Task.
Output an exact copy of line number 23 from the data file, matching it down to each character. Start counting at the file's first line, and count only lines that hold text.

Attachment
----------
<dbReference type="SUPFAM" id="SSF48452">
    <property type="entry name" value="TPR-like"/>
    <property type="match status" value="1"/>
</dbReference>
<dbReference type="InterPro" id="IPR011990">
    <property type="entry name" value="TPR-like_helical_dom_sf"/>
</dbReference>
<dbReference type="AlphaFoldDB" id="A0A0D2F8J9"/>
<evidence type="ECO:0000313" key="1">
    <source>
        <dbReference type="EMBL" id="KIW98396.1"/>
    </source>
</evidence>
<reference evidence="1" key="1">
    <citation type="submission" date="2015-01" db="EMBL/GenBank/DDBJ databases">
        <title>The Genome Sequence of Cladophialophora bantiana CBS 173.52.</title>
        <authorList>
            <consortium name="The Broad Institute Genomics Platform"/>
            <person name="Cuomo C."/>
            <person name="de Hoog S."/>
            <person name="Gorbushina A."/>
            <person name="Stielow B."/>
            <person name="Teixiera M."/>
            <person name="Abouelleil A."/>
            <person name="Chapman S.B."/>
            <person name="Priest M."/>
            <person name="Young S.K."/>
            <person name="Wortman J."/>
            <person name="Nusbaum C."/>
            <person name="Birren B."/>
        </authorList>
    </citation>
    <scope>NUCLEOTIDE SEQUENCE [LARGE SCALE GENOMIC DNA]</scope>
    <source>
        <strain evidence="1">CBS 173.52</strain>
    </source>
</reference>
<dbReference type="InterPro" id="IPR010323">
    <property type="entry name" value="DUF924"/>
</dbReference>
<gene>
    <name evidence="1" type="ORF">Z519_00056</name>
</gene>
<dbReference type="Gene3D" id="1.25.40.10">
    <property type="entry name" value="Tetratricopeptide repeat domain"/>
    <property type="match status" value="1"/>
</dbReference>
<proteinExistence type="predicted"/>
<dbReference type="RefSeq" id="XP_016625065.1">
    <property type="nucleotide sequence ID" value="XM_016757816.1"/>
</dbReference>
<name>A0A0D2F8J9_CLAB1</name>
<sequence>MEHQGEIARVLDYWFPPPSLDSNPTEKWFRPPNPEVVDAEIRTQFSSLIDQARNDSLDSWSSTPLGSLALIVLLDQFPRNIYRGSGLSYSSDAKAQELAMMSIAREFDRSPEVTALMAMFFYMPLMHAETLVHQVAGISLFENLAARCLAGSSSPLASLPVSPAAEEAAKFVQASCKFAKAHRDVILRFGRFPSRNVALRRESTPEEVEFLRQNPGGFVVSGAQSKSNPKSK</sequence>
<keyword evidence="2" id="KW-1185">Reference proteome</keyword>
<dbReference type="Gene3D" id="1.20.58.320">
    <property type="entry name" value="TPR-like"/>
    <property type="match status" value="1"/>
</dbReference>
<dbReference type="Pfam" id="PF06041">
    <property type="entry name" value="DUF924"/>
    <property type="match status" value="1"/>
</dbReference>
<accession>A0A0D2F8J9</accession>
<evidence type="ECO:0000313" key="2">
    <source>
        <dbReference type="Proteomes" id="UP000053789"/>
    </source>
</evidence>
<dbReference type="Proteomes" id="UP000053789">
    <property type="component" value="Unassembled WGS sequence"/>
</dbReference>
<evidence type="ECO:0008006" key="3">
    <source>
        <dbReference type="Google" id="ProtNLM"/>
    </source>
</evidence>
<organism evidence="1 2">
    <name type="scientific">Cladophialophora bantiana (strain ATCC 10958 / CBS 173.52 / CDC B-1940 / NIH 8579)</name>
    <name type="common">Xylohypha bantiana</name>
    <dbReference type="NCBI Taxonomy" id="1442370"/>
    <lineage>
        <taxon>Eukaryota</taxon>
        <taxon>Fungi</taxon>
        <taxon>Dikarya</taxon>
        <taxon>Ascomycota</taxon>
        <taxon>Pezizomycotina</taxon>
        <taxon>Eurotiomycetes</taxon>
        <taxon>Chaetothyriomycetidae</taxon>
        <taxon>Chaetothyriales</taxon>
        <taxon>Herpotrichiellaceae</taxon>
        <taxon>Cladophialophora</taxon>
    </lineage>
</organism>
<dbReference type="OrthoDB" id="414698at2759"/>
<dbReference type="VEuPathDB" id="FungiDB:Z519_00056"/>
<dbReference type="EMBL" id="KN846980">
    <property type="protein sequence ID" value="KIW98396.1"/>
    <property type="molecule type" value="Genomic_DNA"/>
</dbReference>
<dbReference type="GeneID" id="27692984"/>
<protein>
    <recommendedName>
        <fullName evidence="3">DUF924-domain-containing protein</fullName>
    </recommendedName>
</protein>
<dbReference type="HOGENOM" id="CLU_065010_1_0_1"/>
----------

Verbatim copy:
            <person name="Teixiera M."/>